In one embodiment, if the movie does not presently reside on any of the content servers, then the content will be downloaded to one of the content servers from origin server 112. Origin server 112 may contain a complete copy of the library of the encrypted digitally encoded movie files on origin server memory 114. Further, in some embodiments, there may be additional origin servers (not shown) located in different geographical locations in client-server environment 100, each comprising a copy of the entire library of the encrypted digitally encoded movie files.
In other embodiments, movie files residing on other UNDs, such as UND 116, may be identified as available for download to a requesting UND, such as UND 102, as either a direct peer to peer connection, represented by broken line 103, or through Web server 104, with Web server 104 managing at least the search and download operations.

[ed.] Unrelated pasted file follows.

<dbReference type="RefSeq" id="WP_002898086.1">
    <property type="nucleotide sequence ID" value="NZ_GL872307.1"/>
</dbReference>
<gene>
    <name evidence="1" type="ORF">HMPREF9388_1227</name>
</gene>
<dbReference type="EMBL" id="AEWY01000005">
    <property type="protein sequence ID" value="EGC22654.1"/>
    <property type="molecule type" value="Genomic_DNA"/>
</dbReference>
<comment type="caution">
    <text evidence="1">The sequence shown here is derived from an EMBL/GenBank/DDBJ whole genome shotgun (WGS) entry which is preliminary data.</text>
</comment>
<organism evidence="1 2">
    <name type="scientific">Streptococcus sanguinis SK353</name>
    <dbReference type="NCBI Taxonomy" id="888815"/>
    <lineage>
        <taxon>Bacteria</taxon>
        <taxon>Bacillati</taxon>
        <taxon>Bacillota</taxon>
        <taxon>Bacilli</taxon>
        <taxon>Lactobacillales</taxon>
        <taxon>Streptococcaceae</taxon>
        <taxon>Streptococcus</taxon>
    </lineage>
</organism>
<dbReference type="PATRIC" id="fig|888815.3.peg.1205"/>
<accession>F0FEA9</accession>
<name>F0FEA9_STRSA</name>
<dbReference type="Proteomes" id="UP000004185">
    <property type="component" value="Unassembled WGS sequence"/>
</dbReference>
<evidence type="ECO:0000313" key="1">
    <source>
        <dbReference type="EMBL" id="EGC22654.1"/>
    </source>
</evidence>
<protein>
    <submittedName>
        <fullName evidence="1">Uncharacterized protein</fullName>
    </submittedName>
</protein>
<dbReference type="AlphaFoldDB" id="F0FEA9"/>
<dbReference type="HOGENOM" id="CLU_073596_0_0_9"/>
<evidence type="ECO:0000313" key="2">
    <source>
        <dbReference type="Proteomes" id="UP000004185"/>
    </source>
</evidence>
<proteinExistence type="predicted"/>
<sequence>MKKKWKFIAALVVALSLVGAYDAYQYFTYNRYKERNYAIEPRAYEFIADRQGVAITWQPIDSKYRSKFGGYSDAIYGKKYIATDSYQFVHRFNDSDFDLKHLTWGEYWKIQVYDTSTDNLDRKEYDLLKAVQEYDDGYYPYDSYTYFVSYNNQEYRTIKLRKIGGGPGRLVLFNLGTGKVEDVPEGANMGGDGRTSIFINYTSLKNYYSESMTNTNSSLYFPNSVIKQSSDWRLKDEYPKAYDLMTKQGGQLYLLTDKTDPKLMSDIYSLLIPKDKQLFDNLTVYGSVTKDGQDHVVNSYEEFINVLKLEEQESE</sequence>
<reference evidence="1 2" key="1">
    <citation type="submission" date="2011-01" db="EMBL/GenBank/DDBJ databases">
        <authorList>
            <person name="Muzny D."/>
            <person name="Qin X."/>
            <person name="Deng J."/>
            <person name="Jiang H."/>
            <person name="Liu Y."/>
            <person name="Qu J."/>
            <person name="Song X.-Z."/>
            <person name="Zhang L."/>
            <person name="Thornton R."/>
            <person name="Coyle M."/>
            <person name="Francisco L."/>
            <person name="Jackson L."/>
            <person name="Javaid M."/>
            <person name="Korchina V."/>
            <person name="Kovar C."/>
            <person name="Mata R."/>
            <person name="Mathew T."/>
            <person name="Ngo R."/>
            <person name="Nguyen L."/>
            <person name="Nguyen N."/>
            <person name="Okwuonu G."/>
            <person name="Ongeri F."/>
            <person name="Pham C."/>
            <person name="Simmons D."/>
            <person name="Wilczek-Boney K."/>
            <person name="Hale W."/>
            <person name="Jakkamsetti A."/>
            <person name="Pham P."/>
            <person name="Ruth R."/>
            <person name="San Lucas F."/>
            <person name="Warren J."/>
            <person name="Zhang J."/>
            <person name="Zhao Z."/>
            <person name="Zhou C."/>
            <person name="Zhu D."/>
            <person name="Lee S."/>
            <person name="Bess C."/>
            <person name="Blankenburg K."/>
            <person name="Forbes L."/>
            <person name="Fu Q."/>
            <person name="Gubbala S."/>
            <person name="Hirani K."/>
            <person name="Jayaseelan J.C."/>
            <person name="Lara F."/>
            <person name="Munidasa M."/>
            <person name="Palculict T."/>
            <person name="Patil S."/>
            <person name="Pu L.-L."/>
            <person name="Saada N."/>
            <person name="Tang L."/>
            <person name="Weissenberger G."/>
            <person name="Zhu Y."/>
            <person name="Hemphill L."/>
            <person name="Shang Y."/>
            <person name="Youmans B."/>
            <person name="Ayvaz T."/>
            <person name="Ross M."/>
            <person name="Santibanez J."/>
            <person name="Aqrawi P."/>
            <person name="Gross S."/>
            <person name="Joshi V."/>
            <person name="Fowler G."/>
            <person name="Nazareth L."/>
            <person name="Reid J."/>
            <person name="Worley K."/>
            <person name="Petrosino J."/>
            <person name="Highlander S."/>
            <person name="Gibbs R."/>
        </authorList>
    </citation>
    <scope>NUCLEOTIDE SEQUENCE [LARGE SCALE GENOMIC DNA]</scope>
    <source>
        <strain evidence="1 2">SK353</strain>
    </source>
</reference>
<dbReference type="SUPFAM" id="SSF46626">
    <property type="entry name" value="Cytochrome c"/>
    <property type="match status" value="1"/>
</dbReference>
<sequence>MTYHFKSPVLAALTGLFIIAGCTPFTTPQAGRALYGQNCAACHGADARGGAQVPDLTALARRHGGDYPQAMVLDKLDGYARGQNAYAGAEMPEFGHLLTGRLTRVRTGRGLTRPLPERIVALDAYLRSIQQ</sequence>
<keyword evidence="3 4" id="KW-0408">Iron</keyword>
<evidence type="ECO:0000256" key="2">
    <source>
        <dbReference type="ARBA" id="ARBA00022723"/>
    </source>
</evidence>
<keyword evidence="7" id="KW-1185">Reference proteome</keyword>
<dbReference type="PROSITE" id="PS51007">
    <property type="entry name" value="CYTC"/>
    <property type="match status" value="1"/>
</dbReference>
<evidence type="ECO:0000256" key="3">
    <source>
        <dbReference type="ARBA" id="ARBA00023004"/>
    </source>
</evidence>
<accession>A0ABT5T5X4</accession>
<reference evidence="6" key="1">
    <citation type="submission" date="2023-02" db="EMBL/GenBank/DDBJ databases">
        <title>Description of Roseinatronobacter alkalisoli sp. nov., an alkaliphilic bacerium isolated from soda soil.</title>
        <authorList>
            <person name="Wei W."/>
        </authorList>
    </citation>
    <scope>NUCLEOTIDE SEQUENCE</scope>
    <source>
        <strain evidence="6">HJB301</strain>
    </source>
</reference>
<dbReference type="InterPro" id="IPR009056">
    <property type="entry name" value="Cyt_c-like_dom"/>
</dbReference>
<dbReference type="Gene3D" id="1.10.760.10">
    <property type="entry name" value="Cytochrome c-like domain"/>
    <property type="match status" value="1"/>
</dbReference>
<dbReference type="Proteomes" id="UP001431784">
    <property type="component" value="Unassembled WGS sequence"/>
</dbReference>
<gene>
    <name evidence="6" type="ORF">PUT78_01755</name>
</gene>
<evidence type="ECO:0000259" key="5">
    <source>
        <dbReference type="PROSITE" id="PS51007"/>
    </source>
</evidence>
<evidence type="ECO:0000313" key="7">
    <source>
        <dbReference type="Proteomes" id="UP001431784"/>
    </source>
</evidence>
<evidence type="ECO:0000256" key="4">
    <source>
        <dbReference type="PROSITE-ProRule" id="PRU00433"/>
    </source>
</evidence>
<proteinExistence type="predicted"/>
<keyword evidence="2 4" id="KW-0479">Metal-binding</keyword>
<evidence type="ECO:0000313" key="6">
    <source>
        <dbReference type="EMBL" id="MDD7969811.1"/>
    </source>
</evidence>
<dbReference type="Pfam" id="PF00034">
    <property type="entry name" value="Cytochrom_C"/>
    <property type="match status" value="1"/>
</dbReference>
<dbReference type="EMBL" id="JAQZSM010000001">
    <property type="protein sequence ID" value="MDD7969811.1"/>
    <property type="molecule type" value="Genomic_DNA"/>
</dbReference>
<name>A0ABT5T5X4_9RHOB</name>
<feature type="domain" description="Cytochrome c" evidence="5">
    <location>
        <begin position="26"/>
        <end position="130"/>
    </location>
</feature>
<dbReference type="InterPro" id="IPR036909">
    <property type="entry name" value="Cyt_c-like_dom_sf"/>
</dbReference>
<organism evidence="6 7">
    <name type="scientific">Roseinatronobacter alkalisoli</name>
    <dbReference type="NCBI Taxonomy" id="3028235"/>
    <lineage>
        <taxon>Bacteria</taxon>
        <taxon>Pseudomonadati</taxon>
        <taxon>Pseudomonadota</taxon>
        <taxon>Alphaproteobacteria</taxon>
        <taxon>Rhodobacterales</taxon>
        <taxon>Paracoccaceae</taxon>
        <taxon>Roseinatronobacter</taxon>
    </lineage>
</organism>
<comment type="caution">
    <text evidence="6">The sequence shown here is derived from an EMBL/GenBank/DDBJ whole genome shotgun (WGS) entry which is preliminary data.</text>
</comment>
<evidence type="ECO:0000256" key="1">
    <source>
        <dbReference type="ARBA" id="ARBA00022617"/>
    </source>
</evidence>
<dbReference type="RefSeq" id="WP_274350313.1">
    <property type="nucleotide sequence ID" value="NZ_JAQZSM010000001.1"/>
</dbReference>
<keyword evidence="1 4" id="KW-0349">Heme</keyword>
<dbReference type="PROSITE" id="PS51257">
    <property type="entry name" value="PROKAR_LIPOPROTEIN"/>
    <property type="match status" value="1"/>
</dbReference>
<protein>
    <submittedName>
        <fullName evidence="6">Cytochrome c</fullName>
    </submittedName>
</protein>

In some embodiments, a token may be embedded in the URL which authenticates the right of the user to download the requested movie. The token may be generated at the time of the original request. One purpose for token authentication is to restrict movie downloads only to the user that has actually requested the movie. This results in cost savings, since each unauthorized download has certain costs associated with it. In addition, token authentication prevents attacks by hackers intent on causing service disruption by instigating multiple download requests which tie up the resources of content server 106. Additionally, in some embodiments, the URL may also contain a geographic filter which restricts the downloading of movies to certain geographical locations, for example, downloads may only be permitted within the United States.